When I was new to the art of reporting, and had just started my fledgling career with The Times of India in Delhi, I explored the nooks and crannies of the city in an attempt to report on its crumbling pieces of history. On one of these jaunts, I was privy to wisps of the past through the ancient doors of Delhi.

It is hardly known that once upon a time Delhi was referred to as the city of the seven castles and 52 gates. A European merchant, William Finch, recorded the fact in his travelogue, way back in 1611. The gates, built by the Tomars, Chauhans, Mughals and the Tughlaqs, roughly between the 8th century and 20th century, have borne witness to the city’s resplendent past for decades.

The tale of the seven cities can be traced back to the Lal Kot or Qila Rai Pithora that was the first city of Delhi. It was followed by the second city of Siri Fort, the third city of Tughlaqabad, the fourth city of Jahapanah’s, the fifth city of Feruzabad, the sixth city of Shergarh and the seventh city of Shahjahanabad.

Only 13 of the darwazas (gates) survived the onslaughts of time. I was fixated on the gates that can be traced back to the first city of Delhi — the 11th century citadel of Lal Kot that was later extended by the Chauhans into the Qila Rai Pithora (in Mehrauli). The Chaumukha, Sohan, Ranjit, Fateh, Hauz Rani, Barka, Badaun and Budayuni darwazas are exclusive to Qila Rai Pithora.

The only gates to be identified on the INTACH map, however, are the Chaumukha, Ranjit, Sohan and Fateh darwazas. For the uninitiated, the INTACH or the Indian National Trust For Art and Cultural Heritage is a non-profit organization that was set up in 1984 to protect and conserve India’s vast natural, built and cultural heritage.

The Chaumukha Darwaza near the Qutb complex which was the gateway of Lal Kot with “horned” outwork had been graded by INTACH to be of archaeological value B. At the time I was there, in the year 2004, the Archaeological Survey of India (ASI) had just concluded its effort of conserving the structure and the mortar was still fresh. While the walls belonged to an earlier period, the architectural style of the gateway seemed to be from the Tughlaq era. Paved with stone in an engraved grid pattern, the entrance seemed to have been designed for security.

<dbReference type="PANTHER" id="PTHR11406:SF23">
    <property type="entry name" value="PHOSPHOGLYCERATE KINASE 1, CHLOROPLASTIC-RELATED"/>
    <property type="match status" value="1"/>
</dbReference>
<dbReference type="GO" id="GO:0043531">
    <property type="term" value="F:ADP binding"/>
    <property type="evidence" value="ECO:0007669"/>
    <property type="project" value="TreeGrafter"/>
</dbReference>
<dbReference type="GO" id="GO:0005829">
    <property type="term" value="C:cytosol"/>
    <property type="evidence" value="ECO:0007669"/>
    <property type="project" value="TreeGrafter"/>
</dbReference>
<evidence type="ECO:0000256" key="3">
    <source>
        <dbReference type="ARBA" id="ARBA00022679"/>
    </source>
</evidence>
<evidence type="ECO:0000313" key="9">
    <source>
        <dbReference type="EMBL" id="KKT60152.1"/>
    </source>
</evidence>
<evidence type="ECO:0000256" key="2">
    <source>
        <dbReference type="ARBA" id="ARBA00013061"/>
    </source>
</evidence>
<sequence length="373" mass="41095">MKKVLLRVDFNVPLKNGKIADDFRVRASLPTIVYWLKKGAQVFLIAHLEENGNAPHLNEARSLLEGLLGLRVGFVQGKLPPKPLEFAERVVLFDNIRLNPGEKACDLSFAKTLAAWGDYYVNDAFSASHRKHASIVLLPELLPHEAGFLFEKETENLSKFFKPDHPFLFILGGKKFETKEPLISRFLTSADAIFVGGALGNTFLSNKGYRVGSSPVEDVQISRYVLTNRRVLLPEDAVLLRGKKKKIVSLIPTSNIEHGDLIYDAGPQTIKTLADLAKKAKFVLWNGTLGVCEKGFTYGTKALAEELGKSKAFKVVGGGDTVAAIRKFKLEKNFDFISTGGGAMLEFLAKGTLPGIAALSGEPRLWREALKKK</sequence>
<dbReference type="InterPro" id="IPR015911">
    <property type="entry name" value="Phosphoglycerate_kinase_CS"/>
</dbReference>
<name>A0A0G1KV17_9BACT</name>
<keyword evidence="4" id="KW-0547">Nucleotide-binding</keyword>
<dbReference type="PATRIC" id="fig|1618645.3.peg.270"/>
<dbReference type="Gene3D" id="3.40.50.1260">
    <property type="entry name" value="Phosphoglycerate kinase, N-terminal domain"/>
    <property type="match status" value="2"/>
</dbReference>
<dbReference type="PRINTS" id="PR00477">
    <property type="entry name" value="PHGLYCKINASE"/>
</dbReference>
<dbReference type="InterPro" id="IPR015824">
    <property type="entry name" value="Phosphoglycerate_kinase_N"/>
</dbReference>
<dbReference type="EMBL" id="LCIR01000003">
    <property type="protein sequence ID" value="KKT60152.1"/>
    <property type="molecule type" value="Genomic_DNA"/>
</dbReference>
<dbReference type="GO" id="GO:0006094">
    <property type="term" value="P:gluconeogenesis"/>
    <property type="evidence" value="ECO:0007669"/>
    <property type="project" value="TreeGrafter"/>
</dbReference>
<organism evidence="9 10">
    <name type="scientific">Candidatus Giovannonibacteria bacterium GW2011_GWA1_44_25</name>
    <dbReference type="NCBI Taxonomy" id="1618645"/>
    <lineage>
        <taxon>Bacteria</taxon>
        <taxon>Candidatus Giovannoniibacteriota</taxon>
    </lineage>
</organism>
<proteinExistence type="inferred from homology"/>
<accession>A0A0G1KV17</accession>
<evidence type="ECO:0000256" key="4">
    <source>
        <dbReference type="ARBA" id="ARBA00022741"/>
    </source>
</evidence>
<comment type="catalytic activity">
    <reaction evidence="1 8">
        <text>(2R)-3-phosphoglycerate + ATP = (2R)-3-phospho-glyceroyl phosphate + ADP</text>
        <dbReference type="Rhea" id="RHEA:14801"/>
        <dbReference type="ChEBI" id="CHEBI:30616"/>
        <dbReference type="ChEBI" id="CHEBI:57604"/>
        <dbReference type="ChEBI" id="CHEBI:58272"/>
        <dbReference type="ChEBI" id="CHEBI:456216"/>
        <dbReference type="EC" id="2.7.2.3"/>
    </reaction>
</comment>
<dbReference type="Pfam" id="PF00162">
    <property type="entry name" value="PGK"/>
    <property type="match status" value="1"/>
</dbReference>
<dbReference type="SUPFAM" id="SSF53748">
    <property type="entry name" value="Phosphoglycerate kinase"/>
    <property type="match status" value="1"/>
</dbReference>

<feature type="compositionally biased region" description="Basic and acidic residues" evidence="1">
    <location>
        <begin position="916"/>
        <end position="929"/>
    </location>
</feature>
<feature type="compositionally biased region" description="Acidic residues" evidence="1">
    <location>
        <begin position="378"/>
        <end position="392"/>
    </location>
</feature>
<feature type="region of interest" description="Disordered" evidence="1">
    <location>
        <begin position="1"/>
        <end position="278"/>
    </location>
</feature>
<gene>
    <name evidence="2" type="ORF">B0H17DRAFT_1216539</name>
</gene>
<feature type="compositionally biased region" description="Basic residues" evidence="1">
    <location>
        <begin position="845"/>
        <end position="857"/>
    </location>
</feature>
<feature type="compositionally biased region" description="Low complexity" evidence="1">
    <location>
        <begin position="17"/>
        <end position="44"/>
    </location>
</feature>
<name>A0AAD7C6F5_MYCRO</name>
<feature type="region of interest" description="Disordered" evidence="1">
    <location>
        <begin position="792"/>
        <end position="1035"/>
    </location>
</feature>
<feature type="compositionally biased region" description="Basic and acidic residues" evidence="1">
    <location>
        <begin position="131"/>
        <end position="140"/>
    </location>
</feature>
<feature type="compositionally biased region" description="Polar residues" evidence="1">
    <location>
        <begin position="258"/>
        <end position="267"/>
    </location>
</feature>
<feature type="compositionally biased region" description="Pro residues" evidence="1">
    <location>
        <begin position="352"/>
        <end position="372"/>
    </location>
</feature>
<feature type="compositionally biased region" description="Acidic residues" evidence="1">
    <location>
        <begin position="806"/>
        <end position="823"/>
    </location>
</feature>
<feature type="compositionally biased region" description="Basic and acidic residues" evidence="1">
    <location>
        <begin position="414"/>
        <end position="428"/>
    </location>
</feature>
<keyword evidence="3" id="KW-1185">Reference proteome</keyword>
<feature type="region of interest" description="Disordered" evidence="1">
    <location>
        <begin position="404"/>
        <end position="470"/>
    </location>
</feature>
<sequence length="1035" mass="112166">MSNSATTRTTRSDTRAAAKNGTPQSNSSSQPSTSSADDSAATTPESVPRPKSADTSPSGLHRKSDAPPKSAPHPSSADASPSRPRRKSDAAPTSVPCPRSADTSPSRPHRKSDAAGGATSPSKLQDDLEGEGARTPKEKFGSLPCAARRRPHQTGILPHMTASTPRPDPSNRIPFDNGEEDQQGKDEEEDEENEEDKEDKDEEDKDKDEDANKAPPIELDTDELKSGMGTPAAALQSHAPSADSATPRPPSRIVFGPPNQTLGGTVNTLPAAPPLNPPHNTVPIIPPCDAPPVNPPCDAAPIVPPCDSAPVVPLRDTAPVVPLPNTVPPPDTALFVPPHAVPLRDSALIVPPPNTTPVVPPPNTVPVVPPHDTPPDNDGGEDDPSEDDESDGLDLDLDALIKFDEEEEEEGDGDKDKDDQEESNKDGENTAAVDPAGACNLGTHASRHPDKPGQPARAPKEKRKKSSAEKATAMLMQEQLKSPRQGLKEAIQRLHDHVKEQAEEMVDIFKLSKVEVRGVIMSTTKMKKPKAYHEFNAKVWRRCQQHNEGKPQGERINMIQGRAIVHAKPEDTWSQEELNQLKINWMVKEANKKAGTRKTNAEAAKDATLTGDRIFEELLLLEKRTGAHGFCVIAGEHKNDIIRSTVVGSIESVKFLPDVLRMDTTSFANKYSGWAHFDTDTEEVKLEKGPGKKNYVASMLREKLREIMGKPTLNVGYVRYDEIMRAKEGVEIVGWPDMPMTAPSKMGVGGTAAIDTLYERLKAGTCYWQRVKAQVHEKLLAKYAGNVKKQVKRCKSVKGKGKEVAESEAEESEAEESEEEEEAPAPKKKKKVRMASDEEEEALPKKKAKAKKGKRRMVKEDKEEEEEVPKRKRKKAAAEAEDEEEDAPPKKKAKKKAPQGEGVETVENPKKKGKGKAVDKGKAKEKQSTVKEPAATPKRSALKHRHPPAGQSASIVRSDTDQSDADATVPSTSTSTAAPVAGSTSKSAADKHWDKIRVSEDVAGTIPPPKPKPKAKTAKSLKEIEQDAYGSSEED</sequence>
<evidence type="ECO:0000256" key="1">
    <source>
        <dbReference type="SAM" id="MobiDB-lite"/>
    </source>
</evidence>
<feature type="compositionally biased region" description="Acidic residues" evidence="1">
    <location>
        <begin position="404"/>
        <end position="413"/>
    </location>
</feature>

On the northern ramparts of Lal Kot, stood the remains of what was once the grandest but the weakest gate of them all – Ranjit Gate. The Turks had entered the city through this gate and had it immediately re-strengthened to prevent a recurrence of any invasion.

Only one side of the gate was intact when I saw it, while vegetation threatened to swamp the rest. It was an unexplored territory.

“We are yet to list this area. Ranjit Gate leads to a moat which at present is dry. Beyond that are bastions,” said the INTACH source who had taken me on the walk. All you saw then was the miscellaneous visitor to the Idgah nearby, walking up the narrow forest trail with the buzz of cicadas in his ear. And maybe a couple of local boys running around, giving into the frenzy of youth.

Once you reach the Fateh Gate, a complex horned outwork makes you turn around the Fateh Burj, almost 24 metres in diameter. Further ahead the Sohan Gate was supposed to have a sun temple. It’s guarded by a large bastion called the Sohan Burj.

Hauz Rani and Budayuni Gates were the two prominent gates. History has it that at the Budayuni Gate, Alauddin Khilji had ordered his wine caskets to be emptied and his fabulous China dashed to the ground, to cease the consumption of alcohol. Here the guilty were tortured and beheaded in public view. The gate was under constant watch fearing of Mongol invasions.

Ibn Batuta, the famous Moroccan and Berber explorer, who visited India in the 14th century, who visited India in the 14th century, mentions the Badaun Gate as being the “principal gate of the city reached by a populous street occupied by the cloth merchants of Old Delhi.”

Most of these gates have survived only as giant gaps in the long stretches of the wall of Lal Kot. The superintending engineer, Delhi Circle, of the ASI, A K Sinha, had been working on a proposal for presentation to the D-G at the time.

“We expect to protect the remaining portion of Lal Kot within a month. For the features to be revealed, the gates need to be excavated from the debris, underneath which they are often buried,” said Singh.

Of all the Khilji darwazas, Alai Darwaza stood at the southern end of the Qutab complex. Built in 1311, it was part of Alauddin Khilji’s grandiose plans of building four gateways; the other three could not be completed because of his death. Verses from Koran and Hadis can still be seen carved on the windows which are enclosed by rectangular bands made of red sandstone and marble.

Alai Darwaza

Alai Darwaza

The historian Fanshawe extolled the gate: “The Alai Darwaza is not only the most beautiful structure at the Kutub, but it is one of the most striking specimens of external polychromatic decoration not merely in India, but in the whole world.”

(A version of this story was published on June 26, 2004, in The Times of India)

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